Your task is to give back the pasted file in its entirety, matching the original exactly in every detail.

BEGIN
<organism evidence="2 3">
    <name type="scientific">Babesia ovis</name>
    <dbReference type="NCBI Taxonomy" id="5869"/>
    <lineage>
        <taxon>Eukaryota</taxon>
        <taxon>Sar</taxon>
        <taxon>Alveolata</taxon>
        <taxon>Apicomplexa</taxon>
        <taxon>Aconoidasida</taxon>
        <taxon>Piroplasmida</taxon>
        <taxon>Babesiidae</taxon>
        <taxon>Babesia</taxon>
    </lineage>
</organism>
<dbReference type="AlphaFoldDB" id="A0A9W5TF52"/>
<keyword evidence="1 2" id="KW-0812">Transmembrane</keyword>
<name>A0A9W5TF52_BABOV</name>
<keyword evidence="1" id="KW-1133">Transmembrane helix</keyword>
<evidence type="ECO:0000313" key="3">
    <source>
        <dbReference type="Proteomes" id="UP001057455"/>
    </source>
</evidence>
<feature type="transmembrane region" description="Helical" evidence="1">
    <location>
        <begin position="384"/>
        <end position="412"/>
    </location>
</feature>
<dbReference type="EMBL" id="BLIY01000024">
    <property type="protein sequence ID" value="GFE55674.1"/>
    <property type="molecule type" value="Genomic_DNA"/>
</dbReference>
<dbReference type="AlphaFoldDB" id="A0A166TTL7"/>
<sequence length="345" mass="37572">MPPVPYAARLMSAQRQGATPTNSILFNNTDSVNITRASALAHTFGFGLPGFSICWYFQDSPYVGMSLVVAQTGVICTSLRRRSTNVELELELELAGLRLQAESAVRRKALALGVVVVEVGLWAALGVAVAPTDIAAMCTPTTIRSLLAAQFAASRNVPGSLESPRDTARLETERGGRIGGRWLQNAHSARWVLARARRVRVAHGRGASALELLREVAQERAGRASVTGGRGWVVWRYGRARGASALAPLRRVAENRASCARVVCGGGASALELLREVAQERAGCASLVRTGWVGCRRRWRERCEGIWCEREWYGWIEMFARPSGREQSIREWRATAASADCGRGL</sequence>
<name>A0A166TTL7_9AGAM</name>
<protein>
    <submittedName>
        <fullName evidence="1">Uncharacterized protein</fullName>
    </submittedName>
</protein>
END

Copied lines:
<organism evidence="2 3">
    <name type="scientific">Babesia ovis</name>
    <dbReference type="NCBI Taxonomy" id="5869"/>
    <lineage>
        <taxon>Eukaryota</taxon>
        <taxon>Sar</taxon>
        <taxon>Alveolata</taxon>
        <taxon>Apicomplexa</taxon>
        <taxon>Aconoidasida</taxon>
        <taxon>Piroplasmida</taxon>
        <taxon>Babesiidae</taxon>
        <taxon>Babesia</taxon>
    </lineage>
</organism>
<dbReference type="AlphaFoldDB" id="A0A9W5TF52"/>
<keyword evidence="1 2" id="KW-0812">Transmembrane</keyword>
<name>A0A9W5TF52_BABOV</name>
<keyword evidence="1" id="KW-1133">Transmembrane helix</keyword>
<evidence type="ECO:0000313" key="3">
    <source>
        <dbReference type="Proteomes" id="UP001057455"/>
    </source>
</evidence>
<feature type="transmembrane region" description="Helical" evidence="1">
    <location>
        <begin position="384"/>
        <end position="412"/>
    </location>
</feature>
<dbReference type="EMBL" id="BLIY01000024">
    <property type="protein sequence ID" value="GFE55674.1"/>
    <property type="molecule type" value="Genomic_DNA"/>
</dbReference>
<dbReference type="AlphaFoldDB" id="A0A166TTL7"/>
<sequence length="345" mass="37572">MPPVPYAARLMSAQRQGATPTNSILFNNTDSVNITRASALAHTFGFGLPGFSICWYFQDSPYVGMSLVVAQTGVICTSLRRRSTNVELELELELAGLRLQAESAVRRKALALGVVVVEVGLWAALGVAVAPTDIAAMCTPTTIRSLLAAQFAASRNVPGSLESPRDTARLETERGGRIGGRWLQNAHSARWVLARARRVRVAHGRGASALELLREVAQERAGRASVTGGRGWVVWRYGRARGASALAPLRRVAENRASCARVVCGGGASALELLREVAQERAGCASLVRTGWVGCRRRWRERCEGIWCEREWYGWIEMFARPSGREQSIREWRATAASADCGRGL</sequence>
<name>A0A166TTL7_9AGAM</name>
<protein>
    <submittedName>
        <fullName evidence="1">Uncharacterized protein</fullName>
    </submittedName>
</protein>